“I do.”

So, what about love for your children?  When a child is born, love is instantaneous.  Of course, the mother has been awash with hormones for 9 months, and so perhaps that’s not too surprising.  And, it turns out Dads are also building hormone levels during this time, and losing their testosterone  (so that’s the reason I’m growing breasts).  All preparing to help this pooping and crying helpless little creature make it in this crazy world.  Two parts oxytocin, a sprinkle of vasopressin, a dash of prolactin…blend, heat at 98.6 degrees for 9 months, and instant love. Serves 2.  In fact, recent studies suggest that the increasing proportion of fathers in the birthing room, and the resulting hormones they get from that experience, have increased their overall participation in the child-rearing process (but there’s obviously a chicken and egg problem here).  Yep, notice that those same hormones I talked about above, especially good old oxytocin, are there.  The love you have for your spouse is stimulated by the same hormones that stimulate the love you have for your baby. 

But as men, why do we love our spouses and children so much?  Doesn’t evolutionary theory suggest we should go out there and spread our seed as far and wide as possible?  Have as many offspring as we can?  Yes, there’s a certain drive to do that among many species, and even in some human cultures.  But think about it.  How hard is it to raise a child by yourself?  Many many people do it, and do a wonderful job--and I have so much respect for those people.  But most need a hand from family, from daycare, from a babysitter, from someone.  Heck, sometimes we need two people just to get Jack dressed and fed in the morning.

Human babies are among the most helpless, for the longest period of time, of any species in the animal kingdom.  I mean, seriously, if we let Jack out on his own right now, in about 5 minutes he’d be running around in a busy street with a bunch of wood chips in his mouth and a pair of scissors in his hands (and yes, he’s done each of these on several occasions, just not all at the same time).  The only reason we’ve all made it through life as far as we have is because of our parents and the other folks who kept us out of trouble for many years.  In evolutionary speak, if we want our genes to make it to the next generation, so that they can procreate themselves, we have to protect them.  And, right now, half of my genes are inside of a tiny human who’s more adorable than I can say (see picture to the right), but is as stupid as he is helpless, and I have to protect him.  I have to cuddle with him.  I have to be with him and love him all of the time.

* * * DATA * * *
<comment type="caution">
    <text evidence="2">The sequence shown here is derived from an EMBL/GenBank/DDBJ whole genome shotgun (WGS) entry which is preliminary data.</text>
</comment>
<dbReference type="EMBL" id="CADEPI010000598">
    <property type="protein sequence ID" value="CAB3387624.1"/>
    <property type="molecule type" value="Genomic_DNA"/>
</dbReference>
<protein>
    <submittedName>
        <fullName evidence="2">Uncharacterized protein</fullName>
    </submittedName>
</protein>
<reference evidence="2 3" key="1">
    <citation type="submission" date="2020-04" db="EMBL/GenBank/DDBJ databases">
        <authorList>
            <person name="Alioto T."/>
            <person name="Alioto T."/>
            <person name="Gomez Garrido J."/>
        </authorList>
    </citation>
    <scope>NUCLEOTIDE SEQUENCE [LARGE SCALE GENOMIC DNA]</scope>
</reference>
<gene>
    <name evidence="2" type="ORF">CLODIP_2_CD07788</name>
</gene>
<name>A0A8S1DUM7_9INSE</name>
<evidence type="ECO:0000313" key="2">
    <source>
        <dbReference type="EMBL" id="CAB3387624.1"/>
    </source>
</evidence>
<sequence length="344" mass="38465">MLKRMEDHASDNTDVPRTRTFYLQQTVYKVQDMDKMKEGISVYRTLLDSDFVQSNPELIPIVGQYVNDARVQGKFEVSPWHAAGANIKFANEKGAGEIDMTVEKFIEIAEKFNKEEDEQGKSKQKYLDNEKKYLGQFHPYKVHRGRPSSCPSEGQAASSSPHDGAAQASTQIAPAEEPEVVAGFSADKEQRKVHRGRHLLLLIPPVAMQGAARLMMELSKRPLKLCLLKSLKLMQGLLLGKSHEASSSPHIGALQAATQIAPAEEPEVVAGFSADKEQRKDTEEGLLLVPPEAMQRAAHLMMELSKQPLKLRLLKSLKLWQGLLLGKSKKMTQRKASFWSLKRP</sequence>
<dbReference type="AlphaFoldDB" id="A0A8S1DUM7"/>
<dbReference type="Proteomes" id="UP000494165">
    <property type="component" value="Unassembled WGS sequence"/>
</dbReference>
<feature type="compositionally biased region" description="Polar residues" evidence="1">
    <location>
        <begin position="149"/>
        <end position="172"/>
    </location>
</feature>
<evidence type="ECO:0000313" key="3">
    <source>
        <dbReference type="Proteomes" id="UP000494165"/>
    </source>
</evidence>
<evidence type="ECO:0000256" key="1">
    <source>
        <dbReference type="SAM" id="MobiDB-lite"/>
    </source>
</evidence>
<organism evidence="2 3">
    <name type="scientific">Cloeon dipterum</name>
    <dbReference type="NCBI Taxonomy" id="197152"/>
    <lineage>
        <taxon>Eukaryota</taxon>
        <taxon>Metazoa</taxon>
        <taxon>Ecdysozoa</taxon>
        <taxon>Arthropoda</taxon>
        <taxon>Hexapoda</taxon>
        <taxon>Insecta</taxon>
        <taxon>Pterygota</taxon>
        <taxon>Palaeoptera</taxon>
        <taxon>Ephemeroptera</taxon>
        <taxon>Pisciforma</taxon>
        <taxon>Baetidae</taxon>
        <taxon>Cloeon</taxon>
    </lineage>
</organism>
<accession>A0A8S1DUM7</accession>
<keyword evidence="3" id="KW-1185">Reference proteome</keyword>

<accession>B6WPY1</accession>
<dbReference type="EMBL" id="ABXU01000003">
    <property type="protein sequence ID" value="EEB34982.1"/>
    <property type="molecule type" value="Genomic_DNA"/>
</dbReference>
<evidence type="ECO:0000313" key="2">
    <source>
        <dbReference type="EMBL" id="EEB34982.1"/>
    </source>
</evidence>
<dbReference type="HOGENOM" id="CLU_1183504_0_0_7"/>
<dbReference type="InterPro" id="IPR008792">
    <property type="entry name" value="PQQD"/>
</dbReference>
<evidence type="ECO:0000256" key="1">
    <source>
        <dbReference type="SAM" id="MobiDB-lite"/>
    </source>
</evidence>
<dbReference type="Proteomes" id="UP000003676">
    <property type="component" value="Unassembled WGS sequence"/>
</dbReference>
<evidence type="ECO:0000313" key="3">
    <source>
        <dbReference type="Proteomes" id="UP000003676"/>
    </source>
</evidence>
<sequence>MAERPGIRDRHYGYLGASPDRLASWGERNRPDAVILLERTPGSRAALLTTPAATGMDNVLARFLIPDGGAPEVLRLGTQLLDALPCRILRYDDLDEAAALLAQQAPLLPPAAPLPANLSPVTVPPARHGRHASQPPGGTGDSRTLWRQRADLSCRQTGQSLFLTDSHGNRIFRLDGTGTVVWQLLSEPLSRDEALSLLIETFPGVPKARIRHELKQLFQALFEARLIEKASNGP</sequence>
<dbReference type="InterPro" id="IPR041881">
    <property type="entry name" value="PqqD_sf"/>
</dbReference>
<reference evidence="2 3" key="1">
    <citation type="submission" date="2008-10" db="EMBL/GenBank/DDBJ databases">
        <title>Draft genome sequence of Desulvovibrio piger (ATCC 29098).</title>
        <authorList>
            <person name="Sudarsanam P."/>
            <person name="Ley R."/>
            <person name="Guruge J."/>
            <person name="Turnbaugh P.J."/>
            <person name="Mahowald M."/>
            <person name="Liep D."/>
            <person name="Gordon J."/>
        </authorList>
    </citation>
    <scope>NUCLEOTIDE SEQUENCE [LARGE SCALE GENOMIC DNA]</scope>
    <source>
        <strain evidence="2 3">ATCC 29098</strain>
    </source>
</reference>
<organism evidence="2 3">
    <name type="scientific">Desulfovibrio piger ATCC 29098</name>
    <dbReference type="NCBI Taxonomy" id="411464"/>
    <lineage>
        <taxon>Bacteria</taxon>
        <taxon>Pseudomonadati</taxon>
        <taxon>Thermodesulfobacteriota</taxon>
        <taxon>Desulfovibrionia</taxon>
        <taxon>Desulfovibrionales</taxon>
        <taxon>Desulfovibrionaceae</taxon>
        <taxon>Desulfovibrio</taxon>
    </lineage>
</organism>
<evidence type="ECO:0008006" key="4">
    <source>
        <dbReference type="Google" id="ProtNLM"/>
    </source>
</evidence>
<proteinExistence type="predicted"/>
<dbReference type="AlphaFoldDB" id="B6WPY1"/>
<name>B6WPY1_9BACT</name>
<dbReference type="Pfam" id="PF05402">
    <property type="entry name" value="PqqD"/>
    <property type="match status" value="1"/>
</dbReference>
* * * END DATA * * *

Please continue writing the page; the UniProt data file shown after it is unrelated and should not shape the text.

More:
Oxytocin is just a stimulant to help me accomplish what I need to accomplish as a father and husband, just like caffeine is a stimulant to help me accomplish pretty much anything that has to do with using my brain.  But unlike caffeine, which I can get anytime I need from the espresso machine, I get my oxytocin from touch, from cuddling, and from being near my loved ones. 

I’ve always loved Jack, from the second he was born (and before).  But after doing a bit of research on the chemistry of love, I think I have a bit of a better understanding of my feelings.  According to some statistics, fathers in the U.S. spent on average ~15 minutes a day with their children in 1975.  Seriously, 15 minutes?  I spend that much time every day wiping Jack’s butt (if I haven’t mentioned it, he poops a lot).  In 1995, it was more like 2 hours a day.  I’m not sure what the numbers are today, or where these numbers came from--they are a bit hard to believe--but I would suspect that on average, fathers are spending much more time with their kids now.  And what this means is that they’re stimulating more of those powerful love drugs and becoming more addicted to being with their families; it’s a positive feedback. For me, I think the fact that we co-slept with Jack for the first several months of his life, and I carried him around in the Baby Bjorn all of the time really got my oxytocin going.  Now that I’m a stay-at-home dad, I spend at least 90% of his awake time with him (sadly, he no longer wants to nap on top of me), and my addiction is through the roof.

In pragmatic terms, evolutionary biologists talk about ‘kin selection’.  We want to help those around us who share our genes in order to help those genes make it on to the next generation.  Many of our social behaviors, including feelings of love, can be explained by this principle.  When talking of kin selection, the evolutionary biologist, J.B.S. Haldane, famously said he’d lay down his life for 2 brothers or 8 cousins, referring to the fact that we, on average, share 50% of our genes with our siblings and 12.5% with our cousins.